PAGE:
admin / June 15, 2022
By Kevin Maggiacomo
The clock is ticking on what is a systemic issue in commercial real estate investment sales: Non-cooperation and misaligned incentives create a loophole where brokers’ interests take precedence over sellers’ interests, resulting in an environment where most sellers are selling for less than fair market value. This model and way of doing business means that money is being left on the table by brokers and, more importantly, their clients.
This behavior indicates that when the principle of supply and demand meets the force of misaligned incentive structures in a commission-only environment, the latter wins out. This happens in two main ways.
WHEN THE PRINCIPLE OF SUPPLY AND DEMAND MEETS THE FORCE OF MISALIGNED INCENTIVE STRUCTURES IN A COMMISSION-ONLY ENVIRONMENT, THE LATTER WINS OUT
With no base salary to fall back on, brokers need to be clever when it comes to how they spend their time. Any increase in seller price, although of great importance to the seller, only translates into an incremental increase in the money in the broker’s pocket at the end of the deal. Take a $5 million commercial sale as an example. If you assume a 4% commission, it is clear that if the listing broker hustles hard and achieves $5.5 million instead, they only gain $20,000 in additional commission. To be sure, the $480,000 added to the sale price is significant for the seller but does the slight gain in commission ($220,000 vs $200,000) make sense to a broker, who could be using that additional effort on a new deal altogether? Clearly this structure does not incentivize brokers to get the best possible deal for their seller, no matter how long it takes and how much effort is required. In other words, brokers are not motivated to drive the maximum possible demand for each property. Instead, this structure incentivizes brokers to get a good enough deal by spending the least amount of time, money and effort, and to move on quickly to the next deal. (Top tip: if you haven’t already, dig out a copy of Steven D. Levitt and Stephen J. Dubner’s book Freakonomics to read their data informed discussion about how this incentive misalignment plays out in the residential real estate market. Their final takeaway is that the data shows that real estate agents do not sell their own properties in the same way they sell clients’ properties. When it comes to their properties, they spend the time creating demand and hold out for the best deal.)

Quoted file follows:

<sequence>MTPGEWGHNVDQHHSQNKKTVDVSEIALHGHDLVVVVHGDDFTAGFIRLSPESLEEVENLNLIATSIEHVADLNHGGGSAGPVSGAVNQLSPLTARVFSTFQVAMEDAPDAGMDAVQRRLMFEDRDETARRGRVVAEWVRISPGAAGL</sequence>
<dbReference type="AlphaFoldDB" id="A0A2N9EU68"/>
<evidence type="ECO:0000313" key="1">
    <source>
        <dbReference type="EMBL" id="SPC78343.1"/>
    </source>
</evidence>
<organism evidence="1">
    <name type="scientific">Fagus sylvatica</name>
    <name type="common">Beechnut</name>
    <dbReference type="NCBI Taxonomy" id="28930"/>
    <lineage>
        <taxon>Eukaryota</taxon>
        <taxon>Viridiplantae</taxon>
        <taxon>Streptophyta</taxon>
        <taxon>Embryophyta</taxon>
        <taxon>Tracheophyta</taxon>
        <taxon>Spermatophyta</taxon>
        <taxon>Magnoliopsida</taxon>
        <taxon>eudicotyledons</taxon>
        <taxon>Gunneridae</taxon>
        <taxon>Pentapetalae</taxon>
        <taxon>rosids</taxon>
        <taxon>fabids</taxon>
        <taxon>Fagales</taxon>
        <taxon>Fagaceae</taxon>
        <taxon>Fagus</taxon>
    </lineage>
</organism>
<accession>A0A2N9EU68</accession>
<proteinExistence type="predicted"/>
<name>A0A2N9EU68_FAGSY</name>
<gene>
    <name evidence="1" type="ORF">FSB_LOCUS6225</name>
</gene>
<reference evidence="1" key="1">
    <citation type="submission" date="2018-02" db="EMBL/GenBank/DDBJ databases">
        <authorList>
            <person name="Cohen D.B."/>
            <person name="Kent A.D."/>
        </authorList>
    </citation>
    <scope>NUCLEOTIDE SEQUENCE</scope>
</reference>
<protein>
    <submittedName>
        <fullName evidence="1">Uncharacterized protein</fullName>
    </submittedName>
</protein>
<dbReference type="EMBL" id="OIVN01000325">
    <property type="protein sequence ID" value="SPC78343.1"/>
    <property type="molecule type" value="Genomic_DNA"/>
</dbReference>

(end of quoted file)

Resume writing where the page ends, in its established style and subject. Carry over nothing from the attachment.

No doubt, when asked, some brokers will claim to cooperate with other brokers. But if this cooperation is little more than a referral fee it creates yet another misaligned incentive situation. This is because, yet again, the monetary reward does not match the amount of effort required to earn it, and brokers representing buyers are better off spending their time elsewhere, connecting their motivated buyer to a seller where the deal offers them more than 25% of the commission fee.
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